Albert King – I Got the Blues
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Albert King (April 25, 1923 – December 21, 1992) was an American blues guitarist and singer, and a major influence in the world of blues guitar playing. King was posthumously inducted into the Rock and Roll Hall of Fame in May 2013.
Life and career
One of the “Three Kings of the Blues Guitar” (along with B.B. King and Freddie King), Albert King stood 6 ft 4 in (1.93 m), some reports say 6 ft 7 in (2.01 m) and weighed 250 pounds (110 kg) and was known as “The Velvet Bulldozer”.
He was born Albert King Nelson, on a cotton plantation in Indianola, Mississippi. During his childhood he would sing at a family gospel group at a church where his father played the guitar.
One of 13 children, King grew up picking cotton on plantations near Forrest City, Arkansas, where the family moved when he was eight.
He began his professional work as a musician with a group called in the Groove Boys in Osceola, Arkansas. Moving north to Gary, Indiana and later St. Louis, Missouri, he briefly played drums for Jimmy Reed’s band and on several early Reed recordings.
Influenced by blues musicians Blind Lemon Jefferson and Lonnie Johnson, the electric guitar became his signature instrument, his preference being the Gibson Flying V which he named “Lucy”.
King earned his nickname “The Velvet Bulldozer” during this period as he drove one of them and also worked as a mechanic to make a living.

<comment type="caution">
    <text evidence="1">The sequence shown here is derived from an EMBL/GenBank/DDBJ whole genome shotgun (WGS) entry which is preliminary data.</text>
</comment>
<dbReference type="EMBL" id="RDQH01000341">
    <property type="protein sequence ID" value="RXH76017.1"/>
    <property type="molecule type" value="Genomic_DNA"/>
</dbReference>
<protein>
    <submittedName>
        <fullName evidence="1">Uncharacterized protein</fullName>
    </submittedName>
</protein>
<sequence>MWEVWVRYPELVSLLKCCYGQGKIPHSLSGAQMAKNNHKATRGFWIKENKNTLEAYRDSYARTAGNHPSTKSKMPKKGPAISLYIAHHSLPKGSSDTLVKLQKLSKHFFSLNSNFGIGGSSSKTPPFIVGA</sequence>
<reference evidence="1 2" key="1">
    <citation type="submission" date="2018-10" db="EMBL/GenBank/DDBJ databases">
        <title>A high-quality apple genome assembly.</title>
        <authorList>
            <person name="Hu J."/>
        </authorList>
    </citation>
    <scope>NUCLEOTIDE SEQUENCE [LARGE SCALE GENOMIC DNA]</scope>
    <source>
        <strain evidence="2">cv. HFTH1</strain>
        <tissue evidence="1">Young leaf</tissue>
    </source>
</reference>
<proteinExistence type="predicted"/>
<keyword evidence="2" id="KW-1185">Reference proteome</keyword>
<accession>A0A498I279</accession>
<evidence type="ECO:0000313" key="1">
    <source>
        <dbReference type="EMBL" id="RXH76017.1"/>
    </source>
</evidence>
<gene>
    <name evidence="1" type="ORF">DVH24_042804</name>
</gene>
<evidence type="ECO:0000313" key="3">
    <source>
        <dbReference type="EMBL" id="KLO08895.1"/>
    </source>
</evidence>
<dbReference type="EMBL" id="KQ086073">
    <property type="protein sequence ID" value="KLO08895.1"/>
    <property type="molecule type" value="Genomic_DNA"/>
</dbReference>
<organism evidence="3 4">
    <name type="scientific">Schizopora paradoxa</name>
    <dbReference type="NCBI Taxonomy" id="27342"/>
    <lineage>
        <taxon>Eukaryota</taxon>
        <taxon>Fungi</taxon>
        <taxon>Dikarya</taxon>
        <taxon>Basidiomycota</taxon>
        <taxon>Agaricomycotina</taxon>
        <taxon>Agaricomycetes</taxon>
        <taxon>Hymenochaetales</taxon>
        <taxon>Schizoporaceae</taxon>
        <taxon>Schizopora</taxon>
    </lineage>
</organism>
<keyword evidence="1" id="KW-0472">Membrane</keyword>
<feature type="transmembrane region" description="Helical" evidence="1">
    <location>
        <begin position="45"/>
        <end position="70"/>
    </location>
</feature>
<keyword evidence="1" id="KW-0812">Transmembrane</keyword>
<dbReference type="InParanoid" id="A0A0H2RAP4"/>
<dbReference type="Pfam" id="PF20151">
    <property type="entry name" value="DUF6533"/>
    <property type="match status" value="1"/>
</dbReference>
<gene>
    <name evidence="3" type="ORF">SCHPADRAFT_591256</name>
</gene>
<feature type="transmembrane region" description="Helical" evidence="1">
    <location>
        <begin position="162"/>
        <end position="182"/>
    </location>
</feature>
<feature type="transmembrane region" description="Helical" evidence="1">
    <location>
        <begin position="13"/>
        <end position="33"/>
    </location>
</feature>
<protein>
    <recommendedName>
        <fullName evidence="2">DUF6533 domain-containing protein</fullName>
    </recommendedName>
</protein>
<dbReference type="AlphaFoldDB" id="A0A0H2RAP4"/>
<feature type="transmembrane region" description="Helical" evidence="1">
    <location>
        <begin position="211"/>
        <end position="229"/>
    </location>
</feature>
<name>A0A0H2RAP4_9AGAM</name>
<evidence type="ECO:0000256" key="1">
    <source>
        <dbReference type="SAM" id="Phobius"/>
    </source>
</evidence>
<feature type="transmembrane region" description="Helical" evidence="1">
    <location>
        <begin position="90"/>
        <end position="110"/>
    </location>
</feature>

King moved to Gary, Indiana in the early 1950s, then to Chicago in 1953 where he cut his first single for Parrot Records, but it was only a minor regional success. He then went back to St. Louis in 1956 and formed a new band. During this period, he settled on using the Flying V as his primary guitar.
He resumed recording in 1959 with his first minor hit, “I’m a Lonely Man,” written by Little Milton, who was Bobbin Records A&R man, a fellow guitar hero, and responsible for King’s signing with the label.
It was not until his 1961 release “Don’t Throw Your Love on Me So Strong” that King had a major hit, reaching number fourteen on the US Billboard R&B chart. The song was included on his first album The Big Blues, released in 1962. He next signed with jazz artist Leo Gooden’s Coun-Tree label.
King’s reputation continued to grow in the Midwest, but a jealous Gooden dropped him from the label. By modern standards, The Big Blues feels completely generic with little of note except King’s guitar, but in 1962 it was fresh and marked a new type of clean, sharp blues over the “dirty” sound that characterized the genre during the 1950s.
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